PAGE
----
There are persons, and some considerably advanced in years, who habitually retire to rest every night, surprised and disappointed that the whole of their day's work has not been done. Now, it is evident that such persons must be essentially wrong in one of these two things—either in their calculations upon the value and extent of time, or in their estimate of their own capabilities; and in consequence of these miscalculations, they have probably been making the most serious mistakes all their lives. They have been promising what they could not perform; deceiving and disappointing their friends, and those who were dependent upon them; besides harassing their own spirits, and destroying their own peace, by frightful miscalculations of imperative claims, when there was no residue of time at all proportioned to such requirements.
The next rule I would lay down is, if possible, of more importance than the first. It is, that you should always be able to say what you are doing, and not merely what you are going to do. "I am going to be so busy—I am going to get to my work—I am going to prepare for my journey—I am going to learn Latin—I am going to visit a poor neighbour." These, and ten thousand other 'goings,' with the frequent addition of the word 'just' before them, are words which form a network of delusion, by which hundreds of really well-intentioned young persons are completely entangled. 'I am just going to do this or that good work,' sounds so much like 'I am really doing it,' that the conscience is satisfied for the moment; yet how vast is the difference between these two expressions when habit has fixed them upon the character!
To the same class of persons who habitually say, 'I am going,' rather than 'I am doing,' belong those who seldom know what they really are about; who, coming into a room for a particular purpose, and finding a book there by chance, open it, and sit down to read for half an hour, or an hour, believing all the while that they are going to do the thing they first intended; or who, setting out to walk for the benefit of their health, drop in upon a pleasant acquaintance by the way, still thinking they are going to walk, until the time for doing so has expired, when they return home, with cold feet and aching heads, half fancying that they have really walked, and disappointed that exercise has produced no better effect.
Now, in these two cases, there may be as little harm in reading the book as in calling upon the acquaintance, and nothing wrong in either: but the habit of doing habitually what we had not intended to do, and leaving undone what we had intended, has so injurious an effect in weakening our resolutions, and impairing our capacity for making exact calculations upon time and means, that one might pronounce, without much hesitation, upon a person accustomed to this mode of action, the sentence of utter inability to fill any situation of usefulness or importance amongst mankind.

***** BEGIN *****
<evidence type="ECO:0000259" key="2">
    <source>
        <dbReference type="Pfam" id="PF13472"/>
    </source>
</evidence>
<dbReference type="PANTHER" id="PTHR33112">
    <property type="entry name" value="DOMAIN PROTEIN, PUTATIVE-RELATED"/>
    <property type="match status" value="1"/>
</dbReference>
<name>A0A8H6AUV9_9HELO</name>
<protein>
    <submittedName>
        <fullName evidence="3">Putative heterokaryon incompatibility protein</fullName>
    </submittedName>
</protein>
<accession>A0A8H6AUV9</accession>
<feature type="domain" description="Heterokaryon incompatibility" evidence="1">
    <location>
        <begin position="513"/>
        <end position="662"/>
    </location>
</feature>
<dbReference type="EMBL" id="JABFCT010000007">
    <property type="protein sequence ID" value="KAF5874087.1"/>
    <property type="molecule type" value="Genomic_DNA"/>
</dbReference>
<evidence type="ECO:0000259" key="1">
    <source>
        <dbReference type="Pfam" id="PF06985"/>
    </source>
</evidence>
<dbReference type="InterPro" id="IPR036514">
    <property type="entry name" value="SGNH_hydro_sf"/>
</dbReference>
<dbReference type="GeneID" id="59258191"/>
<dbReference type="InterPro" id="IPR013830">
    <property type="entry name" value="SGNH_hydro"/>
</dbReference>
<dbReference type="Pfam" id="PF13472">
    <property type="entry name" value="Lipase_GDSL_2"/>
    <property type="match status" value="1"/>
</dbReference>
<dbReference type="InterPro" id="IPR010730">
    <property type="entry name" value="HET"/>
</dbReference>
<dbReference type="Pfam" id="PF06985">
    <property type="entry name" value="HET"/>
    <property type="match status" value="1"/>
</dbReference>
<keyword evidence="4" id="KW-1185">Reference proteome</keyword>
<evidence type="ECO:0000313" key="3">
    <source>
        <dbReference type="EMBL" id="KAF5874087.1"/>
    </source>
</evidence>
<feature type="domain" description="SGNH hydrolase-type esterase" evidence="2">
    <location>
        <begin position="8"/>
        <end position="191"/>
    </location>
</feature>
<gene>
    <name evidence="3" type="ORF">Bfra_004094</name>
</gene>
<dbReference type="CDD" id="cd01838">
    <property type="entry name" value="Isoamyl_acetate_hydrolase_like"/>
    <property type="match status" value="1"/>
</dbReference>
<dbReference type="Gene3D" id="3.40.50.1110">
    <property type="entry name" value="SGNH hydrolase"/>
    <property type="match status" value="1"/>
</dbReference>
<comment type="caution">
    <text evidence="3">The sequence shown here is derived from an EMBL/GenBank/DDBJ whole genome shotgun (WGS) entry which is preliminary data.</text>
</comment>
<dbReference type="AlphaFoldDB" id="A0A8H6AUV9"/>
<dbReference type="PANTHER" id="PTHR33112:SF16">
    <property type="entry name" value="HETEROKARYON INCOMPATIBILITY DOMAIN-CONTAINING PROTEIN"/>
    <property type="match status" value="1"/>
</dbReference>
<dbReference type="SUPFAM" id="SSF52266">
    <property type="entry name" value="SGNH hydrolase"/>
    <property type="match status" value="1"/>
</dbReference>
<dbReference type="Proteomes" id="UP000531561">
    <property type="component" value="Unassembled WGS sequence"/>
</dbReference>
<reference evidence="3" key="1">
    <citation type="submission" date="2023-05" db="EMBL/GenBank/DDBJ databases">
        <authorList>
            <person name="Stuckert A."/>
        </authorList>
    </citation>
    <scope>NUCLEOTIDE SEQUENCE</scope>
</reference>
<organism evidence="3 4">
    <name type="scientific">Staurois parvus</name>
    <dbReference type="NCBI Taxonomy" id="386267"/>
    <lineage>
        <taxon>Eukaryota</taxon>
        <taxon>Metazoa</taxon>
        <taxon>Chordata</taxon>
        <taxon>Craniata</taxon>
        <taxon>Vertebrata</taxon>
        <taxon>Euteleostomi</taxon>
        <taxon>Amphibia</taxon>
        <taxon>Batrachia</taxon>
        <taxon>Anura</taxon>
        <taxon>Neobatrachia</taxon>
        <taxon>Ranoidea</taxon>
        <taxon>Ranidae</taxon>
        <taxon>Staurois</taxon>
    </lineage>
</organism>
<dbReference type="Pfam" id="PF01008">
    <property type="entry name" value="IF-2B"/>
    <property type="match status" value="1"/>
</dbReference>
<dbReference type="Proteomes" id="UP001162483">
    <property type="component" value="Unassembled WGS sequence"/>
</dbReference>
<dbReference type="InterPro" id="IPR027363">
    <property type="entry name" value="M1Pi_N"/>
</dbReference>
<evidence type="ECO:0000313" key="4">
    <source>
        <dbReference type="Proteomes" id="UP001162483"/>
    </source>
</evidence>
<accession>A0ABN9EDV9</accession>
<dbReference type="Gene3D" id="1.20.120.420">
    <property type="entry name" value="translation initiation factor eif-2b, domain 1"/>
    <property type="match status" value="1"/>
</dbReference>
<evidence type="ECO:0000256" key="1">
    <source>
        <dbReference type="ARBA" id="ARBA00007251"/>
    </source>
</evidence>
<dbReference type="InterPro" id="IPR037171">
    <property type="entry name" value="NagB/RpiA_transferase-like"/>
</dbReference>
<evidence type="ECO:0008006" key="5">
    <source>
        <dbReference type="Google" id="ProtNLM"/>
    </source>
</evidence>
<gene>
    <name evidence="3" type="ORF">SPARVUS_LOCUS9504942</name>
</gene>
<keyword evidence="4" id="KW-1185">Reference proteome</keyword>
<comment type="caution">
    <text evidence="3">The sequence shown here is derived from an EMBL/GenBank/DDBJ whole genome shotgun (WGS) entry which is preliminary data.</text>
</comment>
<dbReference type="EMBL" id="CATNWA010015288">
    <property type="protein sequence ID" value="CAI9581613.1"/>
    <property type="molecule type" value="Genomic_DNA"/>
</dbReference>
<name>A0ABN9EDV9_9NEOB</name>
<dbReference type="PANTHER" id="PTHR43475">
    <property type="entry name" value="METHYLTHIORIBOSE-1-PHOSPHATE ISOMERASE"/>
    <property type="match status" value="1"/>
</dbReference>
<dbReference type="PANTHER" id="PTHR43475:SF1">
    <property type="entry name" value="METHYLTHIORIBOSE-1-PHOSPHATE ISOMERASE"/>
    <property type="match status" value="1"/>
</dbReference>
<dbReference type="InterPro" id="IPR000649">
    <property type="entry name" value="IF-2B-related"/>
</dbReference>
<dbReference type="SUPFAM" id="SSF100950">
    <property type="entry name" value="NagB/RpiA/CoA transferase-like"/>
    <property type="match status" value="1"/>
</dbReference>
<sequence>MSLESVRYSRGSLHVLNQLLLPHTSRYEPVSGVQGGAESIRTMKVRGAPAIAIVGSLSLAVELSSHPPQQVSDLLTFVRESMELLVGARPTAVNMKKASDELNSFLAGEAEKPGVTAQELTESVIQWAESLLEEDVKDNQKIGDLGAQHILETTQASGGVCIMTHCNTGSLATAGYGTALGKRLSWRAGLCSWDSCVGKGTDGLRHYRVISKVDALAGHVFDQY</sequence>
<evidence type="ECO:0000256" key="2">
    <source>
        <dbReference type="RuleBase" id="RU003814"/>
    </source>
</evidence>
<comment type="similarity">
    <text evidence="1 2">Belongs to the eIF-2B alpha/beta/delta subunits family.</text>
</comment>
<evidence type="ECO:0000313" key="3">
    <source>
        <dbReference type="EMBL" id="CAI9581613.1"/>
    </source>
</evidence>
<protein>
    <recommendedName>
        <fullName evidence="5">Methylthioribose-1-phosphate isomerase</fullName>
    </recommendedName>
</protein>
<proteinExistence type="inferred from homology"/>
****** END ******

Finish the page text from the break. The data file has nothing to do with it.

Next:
I am inclined to think we should all be sufficiently astonished, if we would try the experiment through a single day, of passing quickly and promptly from one occupation to another. It is, in fact, these 'goings to do,' which constitute so large an amount of wasted time, for which we are all accountable. Few persons deliberately intend to be idle; few will allow that they have been so from choice; yet how vast a proportion of the human race are living in a state of self-deception, by persuading themselves they are not idle, when they are merely going to act. Promptness in doing whatever it is right to do now, is one of the great secrets of living. By this means, we find our capabilities increased to an amazing amount; nor can we ever know what they really are, until this plan of conduct has been folly tried.
Wisely has it been said, by the greatest of moral philosophers, that there is a time for everything. Let it be observed, however, that he has not, amongst his royal maxims, spoken of a time for doing nothing; and it is fearful to think how large a portion of the season of youth is spent in this manner.
Nor is it absolute idleness alone which claims our attention. The idleness of self-delusion has already been described. But there is. besides this, a busy idleness, which operates with equal force against the right economy of time. Busy idleness arises chiefly from a restlessness of feeling, which, without any calculation as to the fitness of time or place, or the ultimate utility of what is done, hurries its possessor into a succession of trifling or ill-timed occupations, frequently as annoying to others, as they are unproductive of any beneficial result. Busy idleness is also a disease most difficult to cure, because it satisfies for thee moment that thirst for occupation, with which every human being is more or less affected, and which has been implanted in our nature for the wisest of purposes. It is under the influence of this propensity to busy idleness, that, with multitudes who have no extraordinary capability for receiving pleasure, amusement is made to supply the place of occupation, and childish trifling that of intellectual pursuit.